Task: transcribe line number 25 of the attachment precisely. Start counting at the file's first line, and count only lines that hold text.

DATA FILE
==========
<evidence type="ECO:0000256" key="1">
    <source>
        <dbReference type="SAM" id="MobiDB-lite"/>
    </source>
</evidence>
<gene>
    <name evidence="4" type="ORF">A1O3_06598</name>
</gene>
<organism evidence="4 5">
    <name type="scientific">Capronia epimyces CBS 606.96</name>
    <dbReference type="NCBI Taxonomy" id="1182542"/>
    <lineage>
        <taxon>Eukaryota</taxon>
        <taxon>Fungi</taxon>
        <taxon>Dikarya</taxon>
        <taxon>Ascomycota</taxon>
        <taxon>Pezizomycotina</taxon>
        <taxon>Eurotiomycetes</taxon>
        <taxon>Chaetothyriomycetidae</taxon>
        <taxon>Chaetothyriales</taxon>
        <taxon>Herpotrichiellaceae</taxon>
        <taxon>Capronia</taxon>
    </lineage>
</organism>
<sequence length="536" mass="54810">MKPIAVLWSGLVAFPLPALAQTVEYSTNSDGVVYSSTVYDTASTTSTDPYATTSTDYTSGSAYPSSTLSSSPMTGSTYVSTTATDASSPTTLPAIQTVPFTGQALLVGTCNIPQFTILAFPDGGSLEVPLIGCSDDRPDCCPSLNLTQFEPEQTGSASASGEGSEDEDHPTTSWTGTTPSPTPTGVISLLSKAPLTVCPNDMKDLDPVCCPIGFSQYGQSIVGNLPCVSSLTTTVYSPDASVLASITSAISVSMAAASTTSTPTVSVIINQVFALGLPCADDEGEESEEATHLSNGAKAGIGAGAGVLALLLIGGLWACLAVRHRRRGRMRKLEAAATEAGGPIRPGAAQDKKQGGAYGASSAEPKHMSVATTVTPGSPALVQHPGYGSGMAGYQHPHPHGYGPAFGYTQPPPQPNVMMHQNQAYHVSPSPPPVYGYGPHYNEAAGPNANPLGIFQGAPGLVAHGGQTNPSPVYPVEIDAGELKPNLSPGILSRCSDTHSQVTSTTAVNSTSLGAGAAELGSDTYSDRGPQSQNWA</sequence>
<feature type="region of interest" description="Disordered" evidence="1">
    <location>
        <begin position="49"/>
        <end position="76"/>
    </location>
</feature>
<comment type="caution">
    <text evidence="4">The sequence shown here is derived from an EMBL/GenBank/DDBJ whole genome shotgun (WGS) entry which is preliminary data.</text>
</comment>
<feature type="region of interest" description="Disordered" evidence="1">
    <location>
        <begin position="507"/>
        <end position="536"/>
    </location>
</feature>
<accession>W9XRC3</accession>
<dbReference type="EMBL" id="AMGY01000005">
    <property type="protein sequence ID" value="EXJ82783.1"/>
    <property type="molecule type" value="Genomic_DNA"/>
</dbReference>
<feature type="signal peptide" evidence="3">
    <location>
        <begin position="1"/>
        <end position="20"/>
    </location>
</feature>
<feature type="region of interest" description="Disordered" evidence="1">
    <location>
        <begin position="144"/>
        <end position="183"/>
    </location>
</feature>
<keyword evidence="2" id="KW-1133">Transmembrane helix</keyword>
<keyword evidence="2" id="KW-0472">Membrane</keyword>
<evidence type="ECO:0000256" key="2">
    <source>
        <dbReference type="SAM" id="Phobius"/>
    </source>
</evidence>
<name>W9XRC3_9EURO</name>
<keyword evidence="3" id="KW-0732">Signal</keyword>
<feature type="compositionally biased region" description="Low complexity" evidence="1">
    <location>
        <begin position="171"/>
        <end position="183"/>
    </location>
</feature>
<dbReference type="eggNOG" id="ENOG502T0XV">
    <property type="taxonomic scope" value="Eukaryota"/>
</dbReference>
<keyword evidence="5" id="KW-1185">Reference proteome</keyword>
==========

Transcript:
<sequence length="536" mass="54810">MKPIAVLWSGLVAFPLPALAQTVEYSTNSDGVVYSSTVYDTASTTSTDPYATTSTDYTSGSAYPSSTLSSSPMTGSTYVSTTATDASSPTTLPAIQTVPFTGQALLVGTCNIPQFTILAFPDGGSLEVPLIGCSDDRPDCCPSLNLTQFEPEQTGSASASGEGSEDEDHPTTSWTGTTPSPTPTGVISLLSKAPLTVCPNDMKDLDPVCCPIGFSQYGQSIVGNLPCVSSLTTTVYSPDASVLASITSAISVSMAAASTTSTPTVSVIINQVFALGLPCADDEGEESEEATHLSNGAKAGIGAGAGVLALLLIGGLWACLAVRHRRRGRMRKLEAAATEAGGPIRPGAAQDKKQGGAYGASSAEPKHMSVATTVTPGSPALVQHPGYGSGMAGYQHPHPHGYGPAFGYTQPPPQPNVMMHQNQAYHVSPSPPPVYGYGPHYNEAAGPNANPLGIFQGAPGLVAHGGQTNPSPVYPVEIDAGELKPNLSPGILSRCSDTHSQVTSTTAVNSTSLGAGAAELGSDTYSDRGPQSQNWA</sequence>